This egg carton greenhouse project is the perfect way to welcome spring. Karen Vachon of Insphere Insurance Solutions has put together a little egg carton greenhouse video to show people how it’s done. Now’s the time to gather some seeds, a little potting soil, and a plastic egg carton so you can make your own egg carton greenhosue and get seedlings ready to go into bigger pots before they’re transplanted outside.

What seeds work best in an egg carton greenhouse? I’d go for the ones that need warmth to start but can be out in the garden in May. Many flower seedlings are perfect for starting in an egg carton greenhouse (or transplanting into intermediary pots before they go in the ground.) Sunflowers, pansies and violas, sweet william and other carnations, asters and other annuals work well. I’d avoid long tap-rootedplants like lupines and poppies. They don’t transplate very well. Peppers and tomatos would be good choices for vegetables, as well as squash, pumpkins and cucumbers if you’re willing to do some intermediate pots.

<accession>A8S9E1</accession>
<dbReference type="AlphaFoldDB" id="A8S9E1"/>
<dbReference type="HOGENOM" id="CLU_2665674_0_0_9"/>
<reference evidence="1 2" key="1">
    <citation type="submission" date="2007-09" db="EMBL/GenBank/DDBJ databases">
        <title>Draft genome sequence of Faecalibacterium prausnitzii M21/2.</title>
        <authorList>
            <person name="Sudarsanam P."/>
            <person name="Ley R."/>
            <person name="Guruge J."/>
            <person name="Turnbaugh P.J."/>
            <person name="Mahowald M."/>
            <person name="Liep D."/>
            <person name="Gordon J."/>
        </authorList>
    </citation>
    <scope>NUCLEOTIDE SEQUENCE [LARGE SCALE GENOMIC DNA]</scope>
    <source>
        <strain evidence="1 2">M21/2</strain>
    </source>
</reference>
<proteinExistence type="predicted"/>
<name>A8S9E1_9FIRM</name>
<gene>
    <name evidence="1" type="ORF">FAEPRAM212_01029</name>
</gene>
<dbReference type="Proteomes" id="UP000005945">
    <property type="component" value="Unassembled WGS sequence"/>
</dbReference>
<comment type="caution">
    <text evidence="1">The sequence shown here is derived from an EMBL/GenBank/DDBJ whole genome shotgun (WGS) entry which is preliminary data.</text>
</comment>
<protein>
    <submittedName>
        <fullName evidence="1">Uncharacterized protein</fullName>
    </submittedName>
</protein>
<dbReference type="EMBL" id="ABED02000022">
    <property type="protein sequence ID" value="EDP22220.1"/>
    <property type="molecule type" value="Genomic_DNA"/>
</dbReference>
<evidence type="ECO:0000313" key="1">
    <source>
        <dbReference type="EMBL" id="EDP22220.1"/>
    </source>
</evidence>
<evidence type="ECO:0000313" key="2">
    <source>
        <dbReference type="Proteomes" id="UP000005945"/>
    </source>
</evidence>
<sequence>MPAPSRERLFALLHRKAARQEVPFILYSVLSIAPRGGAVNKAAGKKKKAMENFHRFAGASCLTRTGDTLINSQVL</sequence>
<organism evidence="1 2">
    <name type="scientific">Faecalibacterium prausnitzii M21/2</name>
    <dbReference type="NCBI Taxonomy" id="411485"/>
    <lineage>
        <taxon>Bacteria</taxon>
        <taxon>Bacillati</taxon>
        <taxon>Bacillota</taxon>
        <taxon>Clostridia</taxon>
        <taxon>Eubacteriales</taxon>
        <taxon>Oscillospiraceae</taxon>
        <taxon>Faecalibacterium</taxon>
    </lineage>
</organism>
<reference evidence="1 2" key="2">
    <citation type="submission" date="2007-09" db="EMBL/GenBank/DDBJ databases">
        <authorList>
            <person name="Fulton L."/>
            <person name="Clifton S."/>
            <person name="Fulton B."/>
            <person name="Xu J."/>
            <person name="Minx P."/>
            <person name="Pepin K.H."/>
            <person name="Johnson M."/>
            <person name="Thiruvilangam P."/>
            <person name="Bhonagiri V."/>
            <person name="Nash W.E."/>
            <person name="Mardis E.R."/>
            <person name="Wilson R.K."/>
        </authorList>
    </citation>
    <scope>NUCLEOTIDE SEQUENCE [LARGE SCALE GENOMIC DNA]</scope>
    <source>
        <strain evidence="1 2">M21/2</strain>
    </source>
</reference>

Good luck with your egg carton greenhouse. If you’re using leftover dirt from another project, spread it on a baking sheet and bake it in the oven for 20 minutes at 300 degrees to kill off any spores. Go to the local recycling center to see if you can snag the clear plastic egg cartons Karen uses in her video. Otherwise, you should put the word out among your friends and start eating eggs from the 18 egg size cartons.

When the time comes to put your seedlings into intermediary pots, or out into the garden, very tenderly use a plastic spoon or a popsicle stick to wiggle them out of the carton. You’ll see the tiny rootlets throught the plastic of your egg carton greenhouse; you don’t want to damage the roots.